Helping area Hispanics Outreach: Centro de la Comunidad, which has assisted thousands of Hispanics in the Baltimore region, wants to link with other agencies.

June 26, 1998|By Paula Lavigne | Paula Lavigne,SUN STAFF

After working for three years at a pastry shop in Baltimore, Sonia Quezada said she thought the business administration skills she learned in her native Guatemala were going to waste.

With help from Centro de la Comunidad, a Hispanic community center in Southeast Baltimore, Quezada, 35, not only found a job as a community health worker, but was able to fill out the paperwork she needed to become a U.S. citizen.

"The Centro is like my second house," she said. "It's like going to my country."

Quezada is one of thousands of Hispanic immigrants who have used the center to break cultural and language barriers to enter mainstream America. Under new leadership, the center will try to link with organizations outside its Patterson Park neighborhood and refer clients to agencies throughout the city.

Today from 11 a.m. to noon, the agency will launch its efforts with an Interdenominational Blessing at the center, at Pulaski Highway and Kenwood Avenue.

Haydee M. Rodriguez, the center's director since June 1, said getting other agencies involved will help stretch a staff of four full-time workers and one volunteer to serve Baltimore's expanding Hispanic community.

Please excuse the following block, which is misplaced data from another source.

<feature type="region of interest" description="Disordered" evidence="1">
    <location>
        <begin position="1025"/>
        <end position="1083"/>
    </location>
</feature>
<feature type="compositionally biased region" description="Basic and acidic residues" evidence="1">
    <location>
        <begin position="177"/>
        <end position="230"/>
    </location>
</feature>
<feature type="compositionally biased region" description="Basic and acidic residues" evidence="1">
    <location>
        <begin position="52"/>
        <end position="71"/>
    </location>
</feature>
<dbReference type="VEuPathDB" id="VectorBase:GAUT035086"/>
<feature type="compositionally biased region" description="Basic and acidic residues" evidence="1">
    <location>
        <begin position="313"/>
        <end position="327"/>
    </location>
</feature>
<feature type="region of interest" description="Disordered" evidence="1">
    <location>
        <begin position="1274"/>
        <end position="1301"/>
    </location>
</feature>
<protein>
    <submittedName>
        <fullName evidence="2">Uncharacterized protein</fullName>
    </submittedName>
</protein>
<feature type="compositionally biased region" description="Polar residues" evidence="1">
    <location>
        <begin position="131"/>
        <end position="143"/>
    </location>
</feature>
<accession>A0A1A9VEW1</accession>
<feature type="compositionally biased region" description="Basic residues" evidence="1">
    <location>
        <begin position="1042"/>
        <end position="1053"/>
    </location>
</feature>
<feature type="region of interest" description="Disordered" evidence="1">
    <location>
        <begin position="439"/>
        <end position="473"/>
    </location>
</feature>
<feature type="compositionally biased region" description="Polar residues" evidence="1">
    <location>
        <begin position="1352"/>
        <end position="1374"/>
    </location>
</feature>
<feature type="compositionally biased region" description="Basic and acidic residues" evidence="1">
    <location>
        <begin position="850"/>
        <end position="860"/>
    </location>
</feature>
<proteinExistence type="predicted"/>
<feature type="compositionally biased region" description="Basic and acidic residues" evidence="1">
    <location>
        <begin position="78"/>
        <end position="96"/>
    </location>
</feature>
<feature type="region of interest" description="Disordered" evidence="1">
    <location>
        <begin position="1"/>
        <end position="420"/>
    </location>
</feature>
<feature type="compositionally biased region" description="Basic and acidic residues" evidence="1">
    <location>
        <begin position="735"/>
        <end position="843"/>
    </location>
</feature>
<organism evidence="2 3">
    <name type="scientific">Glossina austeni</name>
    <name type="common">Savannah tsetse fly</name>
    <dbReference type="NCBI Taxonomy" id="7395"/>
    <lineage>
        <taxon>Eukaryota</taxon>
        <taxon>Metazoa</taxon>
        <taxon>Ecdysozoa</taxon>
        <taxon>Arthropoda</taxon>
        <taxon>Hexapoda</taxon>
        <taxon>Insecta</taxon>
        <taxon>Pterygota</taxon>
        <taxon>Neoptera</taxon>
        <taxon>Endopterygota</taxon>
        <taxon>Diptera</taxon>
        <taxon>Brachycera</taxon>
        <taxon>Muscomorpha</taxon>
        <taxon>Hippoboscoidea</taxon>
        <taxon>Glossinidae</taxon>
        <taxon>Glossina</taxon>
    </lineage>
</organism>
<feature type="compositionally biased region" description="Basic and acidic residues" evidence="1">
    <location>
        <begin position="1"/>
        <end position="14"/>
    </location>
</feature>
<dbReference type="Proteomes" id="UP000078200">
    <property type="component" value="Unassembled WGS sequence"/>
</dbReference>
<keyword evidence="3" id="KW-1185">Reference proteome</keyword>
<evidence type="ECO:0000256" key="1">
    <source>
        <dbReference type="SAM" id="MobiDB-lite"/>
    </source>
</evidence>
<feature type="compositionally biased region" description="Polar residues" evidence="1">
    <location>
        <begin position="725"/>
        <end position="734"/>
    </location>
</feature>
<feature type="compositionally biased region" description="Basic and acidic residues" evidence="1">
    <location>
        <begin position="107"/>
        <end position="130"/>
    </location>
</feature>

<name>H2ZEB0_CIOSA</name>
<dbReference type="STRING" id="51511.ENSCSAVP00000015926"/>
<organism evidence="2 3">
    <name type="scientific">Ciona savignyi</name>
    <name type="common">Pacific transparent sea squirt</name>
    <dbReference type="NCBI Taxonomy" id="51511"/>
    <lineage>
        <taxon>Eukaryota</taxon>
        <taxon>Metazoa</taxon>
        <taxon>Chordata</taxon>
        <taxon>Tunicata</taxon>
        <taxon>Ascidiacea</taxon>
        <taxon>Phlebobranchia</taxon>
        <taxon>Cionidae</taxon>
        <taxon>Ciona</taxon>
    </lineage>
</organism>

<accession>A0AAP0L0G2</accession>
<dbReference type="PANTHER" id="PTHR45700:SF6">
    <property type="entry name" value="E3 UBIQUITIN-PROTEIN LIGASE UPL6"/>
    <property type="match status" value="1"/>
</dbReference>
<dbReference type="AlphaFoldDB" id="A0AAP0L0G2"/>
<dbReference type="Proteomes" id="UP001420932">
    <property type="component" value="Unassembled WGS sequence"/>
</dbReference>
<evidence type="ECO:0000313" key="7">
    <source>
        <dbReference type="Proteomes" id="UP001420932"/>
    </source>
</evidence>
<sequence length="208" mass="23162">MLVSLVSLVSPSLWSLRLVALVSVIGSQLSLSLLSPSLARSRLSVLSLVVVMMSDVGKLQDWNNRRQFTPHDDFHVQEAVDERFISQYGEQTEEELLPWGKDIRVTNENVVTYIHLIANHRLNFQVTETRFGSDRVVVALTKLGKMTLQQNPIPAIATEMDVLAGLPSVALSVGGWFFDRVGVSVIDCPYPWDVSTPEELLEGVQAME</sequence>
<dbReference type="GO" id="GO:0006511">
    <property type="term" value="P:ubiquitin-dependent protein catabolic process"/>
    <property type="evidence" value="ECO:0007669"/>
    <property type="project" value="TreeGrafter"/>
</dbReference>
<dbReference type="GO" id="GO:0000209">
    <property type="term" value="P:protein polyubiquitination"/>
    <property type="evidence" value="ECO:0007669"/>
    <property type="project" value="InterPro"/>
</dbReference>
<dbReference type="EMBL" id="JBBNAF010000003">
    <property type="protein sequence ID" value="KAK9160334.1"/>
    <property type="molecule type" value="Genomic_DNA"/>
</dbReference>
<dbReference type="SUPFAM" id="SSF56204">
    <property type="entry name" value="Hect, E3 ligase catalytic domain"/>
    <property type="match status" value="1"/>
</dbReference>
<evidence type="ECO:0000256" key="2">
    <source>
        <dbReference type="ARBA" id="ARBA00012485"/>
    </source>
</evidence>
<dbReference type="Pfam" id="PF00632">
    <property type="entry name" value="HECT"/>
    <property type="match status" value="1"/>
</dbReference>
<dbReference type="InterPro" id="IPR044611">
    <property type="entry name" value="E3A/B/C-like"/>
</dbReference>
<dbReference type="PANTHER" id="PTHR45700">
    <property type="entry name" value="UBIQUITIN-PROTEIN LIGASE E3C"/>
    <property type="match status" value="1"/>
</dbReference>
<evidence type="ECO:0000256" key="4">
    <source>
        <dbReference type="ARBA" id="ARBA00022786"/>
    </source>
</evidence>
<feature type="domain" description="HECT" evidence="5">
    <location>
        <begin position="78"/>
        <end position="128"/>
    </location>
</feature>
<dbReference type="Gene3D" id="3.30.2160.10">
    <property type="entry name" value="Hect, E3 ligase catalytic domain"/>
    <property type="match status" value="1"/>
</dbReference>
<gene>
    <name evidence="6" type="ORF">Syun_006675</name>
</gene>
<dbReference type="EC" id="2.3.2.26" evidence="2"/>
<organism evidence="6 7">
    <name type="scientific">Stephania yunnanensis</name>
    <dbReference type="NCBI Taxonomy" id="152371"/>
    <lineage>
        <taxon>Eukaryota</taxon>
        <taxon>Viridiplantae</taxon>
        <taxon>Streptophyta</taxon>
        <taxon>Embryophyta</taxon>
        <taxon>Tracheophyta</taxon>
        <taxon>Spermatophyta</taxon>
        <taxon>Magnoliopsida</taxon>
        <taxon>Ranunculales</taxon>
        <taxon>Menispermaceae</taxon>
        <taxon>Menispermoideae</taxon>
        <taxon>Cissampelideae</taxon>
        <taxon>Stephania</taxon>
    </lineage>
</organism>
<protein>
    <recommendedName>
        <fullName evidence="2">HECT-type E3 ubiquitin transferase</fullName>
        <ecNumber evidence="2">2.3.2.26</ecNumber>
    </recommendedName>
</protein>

That community has grown from 7,602 in 1990 to 45,972 in 1997, according to U.S. Census Bureau figures.

Clergy from Hispanic communities will join Jewish, Lutheran, Episcopalian, Methodist, Pentecostal, Roman Catholic, Baptist and other congregations for the blessing, Rodriguez said.

Last year, the center helped 3,920 clients with translation services, citizenship workshops, job placement, housing problems, and medical referrals.

Since it opened in 1995, the center has been in a cramped, converted storage building.

In May 1997, the center offered a corner of its space to La Familia Health Center, a bilingual health clinic operated by Greater Baltimore Medical Center.

This year, the center has a budget of about $135,000 from government and private grants, corporate and individual donations, and fund-raisers, such as a golf tournament scheduled for October.

Rodriguez, who worked for six years as the mayor's Hispanic liaison, said the center has a partnership with the Hispanic Apostolate, which offers English- as-a-second-language classes and works with the center to avoid duplicating services.

Sister Mary Neil, director of the Hispanic Apostolate, said her 35-year-old organization has outgrown its space because of growth of the Hispanic population.

"I don't see [the center] as competition," Neil said. "We can hardly keep up with the demand of services in our center."

The typical client at the community center arrived up to two years earlier, doesn't speak English, is unemployed, comes from a low socioeconomic background and has an eighth-grade education or less.

Blanca Picazo, employment coordinator and caseworker, said each new case is a challenge.

"We have so many cases, [but sometimes] you really see that you make a difference," she said. "I realize that, every day, we make a difference."

Pub Date: 6/26/98

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